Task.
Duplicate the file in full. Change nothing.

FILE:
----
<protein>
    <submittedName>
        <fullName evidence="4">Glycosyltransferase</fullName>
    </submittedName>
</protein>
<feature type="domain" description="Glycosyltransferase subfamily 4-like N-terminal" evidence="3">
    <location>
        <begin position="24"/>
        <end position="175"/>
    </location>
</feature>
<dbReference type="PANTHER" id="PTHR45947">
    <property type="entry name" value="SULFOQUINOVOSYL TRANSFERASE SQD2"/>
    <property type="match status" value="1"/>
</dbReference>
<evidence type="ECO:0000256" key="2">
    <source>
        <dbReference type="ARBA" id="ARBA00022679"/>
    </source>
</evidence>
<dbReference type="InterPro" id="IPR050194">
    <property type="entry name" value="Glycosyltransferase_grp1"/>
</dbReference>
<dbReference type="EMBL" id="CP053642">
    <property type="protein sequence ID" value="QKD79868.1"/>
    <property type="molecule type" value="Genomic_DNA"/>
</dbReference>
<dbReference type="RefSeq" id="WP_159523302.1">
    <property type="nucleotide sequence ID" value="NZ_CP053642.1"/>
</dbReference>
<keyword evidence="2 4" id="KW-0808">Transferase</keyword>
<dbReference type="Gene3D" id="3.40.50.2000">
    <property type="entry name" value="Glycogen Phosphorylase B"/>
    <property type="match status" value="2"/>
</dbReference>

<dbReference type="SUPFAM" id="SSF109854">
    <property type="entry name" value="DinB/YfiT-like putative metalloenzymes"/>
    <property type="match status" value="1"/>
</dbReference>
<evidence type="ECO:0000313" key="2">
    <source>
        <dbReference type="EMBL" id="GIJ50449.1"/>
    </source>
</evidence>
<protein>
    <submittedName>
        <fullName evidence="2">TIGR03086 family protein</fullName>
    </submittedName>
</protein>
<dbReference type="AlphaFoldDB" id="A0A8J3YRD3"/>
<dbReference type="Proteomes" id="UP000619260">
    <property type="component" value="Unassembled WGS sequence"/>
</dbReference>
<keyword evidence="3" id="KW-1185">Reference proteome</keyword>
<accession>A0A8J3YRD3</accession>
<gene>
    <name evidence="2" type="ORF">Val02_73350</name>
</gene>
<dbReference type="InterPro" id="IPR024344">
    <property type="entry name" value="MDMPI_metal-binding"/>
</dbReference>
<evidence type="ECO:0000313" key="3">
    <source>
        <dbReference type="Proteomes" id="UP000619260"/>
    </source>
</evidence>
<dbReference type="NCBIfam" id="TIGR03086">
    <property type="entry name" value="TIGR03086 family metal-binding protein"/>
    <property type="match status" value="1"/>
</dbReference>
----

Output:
<protein>
    <submittedName>
        <fullName evidence="4">Glycosyltransferase</fullName>
    </submittedName>
</protein>
<feature type="domain" description="Glycosyltransferase subfamily 4-like N-terminal" evidence="3">
    <location>
        <begin position="24"/>
        <end position="175"/>
    </location>
</feature>
<dbReference type="PANTHER" id="PTHR45947">
    <property type="entry name" value="SULFOQUINOVOSYL TRANSFERASE SQD2"/>
    <property type="match status" value="1"/>
</dbReference>
<evidence type="ECO:0000256" key="2">
    <source>
        <dbReference type="ARBA" id="ARBA00022679"/>
    </source>
</evidence>
<dbReference type="InterPro" id="IPR050194">
    <property type="entry name" value="Glycosyltransferase_grp1"/>
</dbReference>
<dbReference type="EMBL" id="CP053642">
    <property type="protein sequence ID" value="QKD79868.1"/>
    <property type="molecule type" value="Genomic_DNA"/>
</dbReference>
<dbReference type="RefSeq" id="WP_159523302.1">
    <property type="nucleotide sequence ID" value="NZ_CP053642.1"/>
</dbReference>
<keyword evidence="2 4" id="KW-0808">Transferase</keyword>
<dbReference type="Gene3D" id="3.40.50.2000">
    <property type="entry name" value="Glycogen Phosphorylase B"/>
    <property type="match status" value="2"/>
</dbReference>

<dbReference type="SUPFAM" id="SSF109854">
    <property type="entry name" value="DinB/YfiT-like putative metalloenzymes"/>
    <property type="match status" value="1"/>
</dbReference>
<evidence type="ECO:0000313" key="2">
    <source>
        <dbReference type="EMBL" id="GIJ50449.1"/>
    </source>
</evidence>
<protein>
    <submittedName>
        <fullName evidence="2">TIGR03086 family protein</fullName>
    </submittedName>
</protein>
<dbReference type="AlphaFoldDB" id="A0A8J3YRD3"/>
<dbReference type="Proteomes" id="UP000619260">
    <property type="component" value="Unassembled WGS sequence"/>
</dbReference>
<keyword evidence="3" id="KW-1185">Reference proteome</keyword>
<accession>A0A8J3YRD3</accession>
<gene>
    <name evidence="2" type="ORF">Val02_73350</name>
</gene>
<dbReference type="InterPro" id="IPR024344">
    <property type="entry name" value="MDMPI_metal-binding"/>
</dbReference>
<evidence type="ECO:0000313" key="3">
    <source>
        <dbReference type="Proteomes" id="UP000619260"/>
    </source>
</evidence>
<dbReference type="NCBIfam" id="TIGR03086">
    <property type="entry name" value="TIGR03086 family metal-binding protein"/>
    <property type="match status" value="1"/>
</dbReference>